Fanorama by Walt Willis
The Post-NEBULA Columns
from ZENITH No. 5, June 1964:
There's no doubt that reviewing fanzines without going through the formality of reading them first, as a former editor of Startling and Thrilling Wonder admitted to have been his practice, is a great timesaver. Also it is a help in the forming of opinions not to allow oneself to be confused with facts. Before starting this column, for instance, I had a reasonably clear idea of the sort of thing I was going to say about BEYOND 5 (Charles Platt, 8 Sollershott West, Letchworth, Herts, 1/3 per copy). Platt, I knew, was a cocky know-all afflicted with the disease once diagnosed by Redd Boggs as pseudocampbellism, the delusion that fanzines are imitation prozines. Very well, I thought, if that's the way he wants it, I will simply review his fanzine by professional standards, as he himself has apparently done to the Manchester Group's amateur films. I had, I figured, skimmed enough of the magazine to be able to dismiss the editorial matter as completely devoid of wit or originality, the Convention Report as the sort of subjective reporting of social events the editor hypocritically denounces in fannish fanzines, and the articles as either dull or crackpot or both. As for the fiction, after fifteen years of reading prozine rejects, or what ought to have been prozine rejects, I thought I need only read three paragraphs of any story, the first two to guess the ending, and the third to verify it.
Well, it is true that the editorial wastes a whole page on a pedestrian defence of the new sub rate, a thing which even a professional editor would never do, but I would have been unjust to the rest of the contents. The Convention Report is well-written enough to give a vivid mental picture of the reaction of a serious-minded and intelligent newcomer to his first convention, and I found it quite fascinating ... not least in its resemblance to my own first convention report. There is the same ambivalent attitude of being in but not of the Convention, and the same almost defensive readiness to attack what seems to be established authority. This leads Platt to drop such a fantastic clanger as this comment on the favourable reactions of other fans to the Manchester movies:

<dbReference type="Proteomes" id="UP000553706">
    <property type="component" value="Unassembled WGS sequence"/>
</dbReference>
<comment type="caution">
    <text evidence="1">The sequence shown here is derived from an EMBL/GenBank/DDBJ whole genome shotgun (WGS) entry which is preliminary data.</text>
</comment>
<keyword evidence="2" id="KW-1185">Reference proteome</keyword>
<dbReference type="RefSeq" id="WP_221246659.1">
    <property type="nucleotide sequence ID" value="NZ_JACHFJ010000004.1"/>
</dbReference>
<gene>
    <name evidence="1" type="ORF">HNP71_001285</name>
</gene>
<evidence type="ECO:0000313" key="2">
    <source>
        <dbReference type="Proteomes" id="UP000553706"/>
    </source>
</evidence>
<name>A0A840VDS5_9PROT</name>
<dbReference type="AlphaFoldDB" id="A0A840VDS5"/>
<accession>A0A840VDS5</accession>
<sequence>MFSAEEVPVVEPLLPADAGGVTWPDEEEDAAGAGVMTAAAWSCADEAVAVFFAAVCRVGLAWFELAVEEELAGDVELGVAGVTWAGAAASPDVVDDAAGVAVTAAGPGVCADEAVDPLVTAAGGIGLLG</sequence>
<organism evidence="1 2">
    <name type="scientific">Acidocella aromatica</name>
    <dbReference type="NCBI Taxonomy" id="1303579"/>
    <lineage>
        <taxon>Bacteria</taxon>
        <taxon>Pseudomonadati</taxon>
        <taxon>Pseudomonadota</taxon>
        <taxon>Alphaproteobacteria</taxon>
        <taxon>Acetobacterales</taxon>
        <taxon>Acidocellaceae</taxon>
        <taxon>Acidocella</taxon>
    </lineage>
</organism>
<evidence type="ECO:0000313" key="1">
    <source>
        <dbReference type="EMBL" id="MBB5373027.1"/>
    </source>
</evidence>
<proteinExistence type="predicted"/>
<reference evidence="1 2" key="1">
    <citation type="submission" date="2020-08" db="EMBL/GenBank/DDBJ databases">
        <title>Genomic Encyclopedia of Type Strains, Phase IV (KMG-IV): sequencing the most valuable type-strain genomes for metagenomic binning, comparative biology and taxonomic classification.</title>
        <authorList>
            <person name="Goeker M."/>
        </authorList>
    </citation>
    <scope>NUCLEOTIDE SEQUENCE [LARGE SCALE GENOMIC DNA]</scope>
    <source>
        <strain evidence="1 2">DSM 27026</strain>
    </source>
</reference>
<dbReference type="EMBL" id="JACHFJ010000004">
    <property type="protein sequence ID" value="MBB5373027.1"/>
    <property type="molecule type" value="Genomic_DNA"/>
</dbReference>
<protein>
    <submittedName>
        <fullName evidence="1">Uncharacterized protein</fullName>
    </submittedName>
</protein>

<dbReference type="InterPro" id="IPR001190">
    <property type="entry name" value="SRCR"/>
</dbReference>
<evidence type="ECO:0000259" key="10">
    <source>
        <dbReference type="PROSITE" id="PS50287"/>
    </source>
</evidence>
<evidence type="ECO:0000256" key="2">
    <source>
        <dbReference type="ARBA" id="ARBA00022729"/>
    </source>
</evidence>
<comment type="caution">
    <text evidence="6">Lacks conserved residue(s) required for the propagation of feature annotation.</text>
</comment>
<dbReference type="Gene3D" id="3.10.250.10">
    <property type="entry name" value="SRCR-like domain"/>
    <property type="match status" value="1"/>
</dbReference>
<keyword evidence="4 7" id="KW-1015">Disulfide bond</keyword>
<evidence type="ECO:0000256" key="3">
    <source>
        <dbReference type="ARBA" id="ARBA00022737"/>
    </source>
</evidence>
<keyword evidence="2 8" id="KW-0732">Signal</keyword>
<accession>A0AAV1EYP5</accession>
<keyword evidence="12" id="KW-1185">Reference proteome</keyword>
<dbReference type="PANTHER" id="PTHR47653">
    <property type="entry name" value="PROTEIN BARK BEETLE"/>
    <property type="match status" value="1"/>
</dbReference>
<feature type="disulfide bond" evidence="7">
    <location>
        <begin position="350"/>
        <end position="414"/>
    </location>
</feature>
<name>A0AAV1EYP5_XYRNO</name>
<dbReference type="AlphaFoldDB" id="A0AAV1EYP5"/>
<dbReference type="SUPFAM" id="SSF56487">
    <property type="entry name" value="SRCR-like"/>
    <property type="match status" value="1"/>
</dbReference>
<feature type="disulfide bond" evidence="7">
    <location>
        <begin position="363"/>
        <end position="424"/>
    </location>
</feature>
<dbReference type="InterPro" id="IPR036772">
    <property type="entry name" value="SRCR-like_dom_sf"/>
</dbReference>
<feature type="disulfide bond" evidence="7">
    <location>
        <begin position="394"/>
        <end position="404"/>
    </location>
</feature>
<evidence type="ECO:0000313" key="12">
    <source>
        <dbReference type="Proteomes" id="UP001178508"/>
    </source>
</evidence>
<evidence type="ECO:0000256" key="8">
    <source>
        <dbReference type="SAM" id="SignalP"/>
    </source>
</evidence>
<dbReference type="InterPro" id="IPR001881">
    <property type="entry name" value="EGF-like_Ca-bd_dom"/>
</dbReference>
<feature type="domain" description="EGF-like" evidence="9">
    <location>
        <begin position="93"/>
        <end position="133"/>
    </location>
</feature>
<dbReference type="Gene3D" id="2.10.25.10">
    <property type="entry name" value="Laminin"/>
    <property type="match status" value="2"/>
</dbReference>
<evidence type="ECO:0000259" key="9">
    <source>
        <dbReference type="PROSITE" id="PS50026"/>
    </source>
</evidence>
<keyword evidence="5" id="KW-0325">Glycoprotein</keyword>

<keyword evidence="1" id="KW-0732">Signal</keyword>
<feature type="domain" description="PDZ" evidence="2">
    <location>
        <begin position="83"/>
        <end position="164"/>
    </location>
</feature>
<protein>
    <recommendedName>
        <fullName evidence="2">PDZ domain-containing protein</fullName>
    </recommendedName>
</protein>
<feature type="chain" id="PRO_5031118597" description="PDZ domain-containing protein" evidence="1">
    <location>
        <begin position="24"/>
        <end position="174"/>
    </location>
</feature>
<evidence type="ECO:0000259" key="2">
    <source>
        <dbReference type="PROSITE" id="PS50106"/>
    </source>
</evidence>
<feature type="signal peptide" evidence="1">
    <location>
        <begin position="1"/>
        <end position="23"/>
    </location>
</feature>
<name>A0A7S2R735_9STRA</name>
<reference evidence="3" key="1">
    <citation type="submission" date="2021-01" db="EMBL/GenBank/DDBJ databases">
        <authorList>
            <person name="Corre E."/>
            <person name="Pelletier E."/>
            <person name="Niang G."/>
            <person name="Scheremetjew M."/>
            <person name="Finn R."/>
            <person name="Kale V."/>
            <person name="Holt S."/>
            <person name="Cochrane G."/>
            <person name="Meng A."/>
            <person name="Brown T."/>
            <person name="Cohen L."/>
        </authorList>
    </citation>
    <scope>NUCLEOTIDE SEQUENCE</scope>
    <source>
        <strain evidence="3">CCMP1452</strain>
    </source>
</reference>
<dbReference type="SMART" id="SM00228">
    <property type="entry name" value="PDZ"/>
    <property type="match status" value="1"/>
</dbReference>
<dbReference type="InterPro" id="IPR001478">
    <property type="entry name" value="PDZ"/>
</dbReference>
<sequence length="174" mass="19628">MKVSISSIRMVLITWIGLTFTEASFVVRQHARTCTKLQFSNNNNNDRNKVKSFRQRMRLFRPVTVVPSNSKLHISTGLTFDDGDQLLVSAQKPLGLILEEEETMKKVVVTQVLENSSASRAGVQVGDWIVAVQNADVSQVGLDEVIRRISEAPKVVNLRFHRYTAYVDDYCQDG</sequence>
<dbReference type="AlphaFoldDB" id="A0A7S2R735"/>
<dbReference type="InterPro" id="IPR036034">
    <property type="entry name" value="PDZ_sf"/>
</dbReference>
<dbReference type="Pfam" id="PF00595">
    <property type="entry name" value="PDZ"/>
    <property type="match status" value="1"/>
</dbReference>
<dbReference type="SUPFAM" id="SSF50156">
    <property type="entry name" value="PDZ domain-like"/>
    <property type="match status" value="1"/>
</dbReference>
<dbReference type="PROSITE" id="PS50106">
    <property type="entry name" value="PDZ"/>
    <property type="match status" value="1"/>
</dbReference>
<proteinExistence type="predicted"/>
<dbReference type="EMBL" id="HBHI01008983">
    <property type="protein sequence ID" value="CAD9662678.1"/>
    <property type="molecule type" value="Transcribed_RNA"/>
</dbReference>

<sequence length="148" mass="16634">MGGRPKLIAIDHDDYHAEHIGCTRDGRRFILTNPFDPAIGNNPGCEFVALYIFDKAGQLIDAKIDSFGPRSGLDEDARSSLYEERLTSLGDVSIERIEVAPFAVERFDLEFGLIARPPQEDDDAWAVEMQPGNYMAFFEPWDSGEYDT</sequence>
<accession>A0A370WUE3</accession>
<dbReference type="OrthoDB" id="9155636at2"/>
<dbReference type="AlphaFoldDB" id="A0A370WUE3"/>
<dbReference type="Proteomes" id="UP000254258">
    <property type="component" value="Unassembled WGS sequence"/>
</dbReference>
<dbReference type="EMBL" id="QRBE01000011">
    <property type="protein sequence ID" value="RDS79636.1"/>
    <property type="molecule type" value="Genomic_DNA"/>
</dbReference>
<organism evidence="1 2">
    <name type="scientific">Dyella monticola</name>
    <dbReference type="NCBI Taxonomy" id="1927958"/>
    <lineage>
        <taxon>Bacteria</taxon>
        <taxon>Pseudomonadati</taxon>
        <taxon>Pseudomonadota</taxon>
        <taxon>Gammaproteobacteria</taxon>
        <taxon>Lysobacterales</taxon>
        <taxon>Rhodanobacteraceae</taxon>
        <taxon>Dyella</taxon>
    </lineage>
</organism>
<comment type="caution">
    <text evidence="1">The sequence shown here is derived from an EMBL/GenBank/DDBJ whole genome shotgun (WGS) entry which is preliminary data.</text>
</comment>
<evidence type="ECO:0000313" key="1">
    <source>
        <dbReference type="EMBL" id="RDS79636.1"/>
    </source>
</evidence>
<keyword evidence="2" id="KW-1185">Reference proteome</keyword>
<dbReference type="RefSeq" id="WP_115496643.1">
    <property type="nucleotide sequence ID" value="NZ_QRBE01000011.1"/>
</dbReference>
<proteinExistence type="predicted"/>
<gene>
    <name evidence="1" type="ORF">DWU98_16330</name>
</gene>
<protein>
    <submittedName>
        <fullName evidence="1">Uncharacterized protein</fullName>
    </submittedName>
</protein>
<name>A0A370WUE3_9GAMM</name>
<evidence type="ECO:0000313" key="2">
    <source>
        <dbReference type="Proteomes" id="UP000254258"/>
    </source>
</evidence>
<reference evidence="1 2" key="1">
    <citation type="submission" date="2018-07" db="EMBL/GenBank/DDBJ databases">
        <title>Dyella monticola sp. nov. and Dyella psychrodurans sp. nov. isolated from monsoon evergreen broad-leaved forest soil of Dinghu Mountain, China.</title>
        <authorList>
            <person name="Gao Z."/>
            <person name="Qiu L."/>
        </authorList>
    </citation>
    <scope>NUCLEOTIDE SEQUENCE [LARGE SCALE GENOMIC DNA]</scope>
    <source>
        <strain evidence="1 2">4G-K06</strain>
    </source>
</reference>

“ ... to an older fan, unused to seeing invention or initiative in fandom, which is, after all, the same now as it was 20 years ago, the very idea that someone would have shown so much initiative must in itself have been astounding.”
I shall leave this extraordinary statement to the hordes of angry admirers of the work of the Liverpool and Los Angeles groups, who must even now be converging on Letchworth. To me it just seems the latest example of what I think of as The Potter Syndrome. Many years ago, Bob Shaw received a very juvenile fanzine from a very young Ken Potter, with a request for his opinion. Being both honest and kind-hearted, Bob had the greatest difficulty thinking of anything unhurtful to say, but finally concocted a letter which was as encouraging as he could make it. Unfortunately, in the intervening weeks, Ken had matured, and now regarded his first issue with utter contempt. “If you thought it was any good,” he informed Bob coldly, “you must have no taste.”
Platt makes several more perceptive points, including the difficulty natural introverts have in becoming three-day-a-year extroverts, though I don't see what the Convention Committee could do about that. He seems to have been expecting them to make friends for him, a task which I imagine would have been beyond their powers.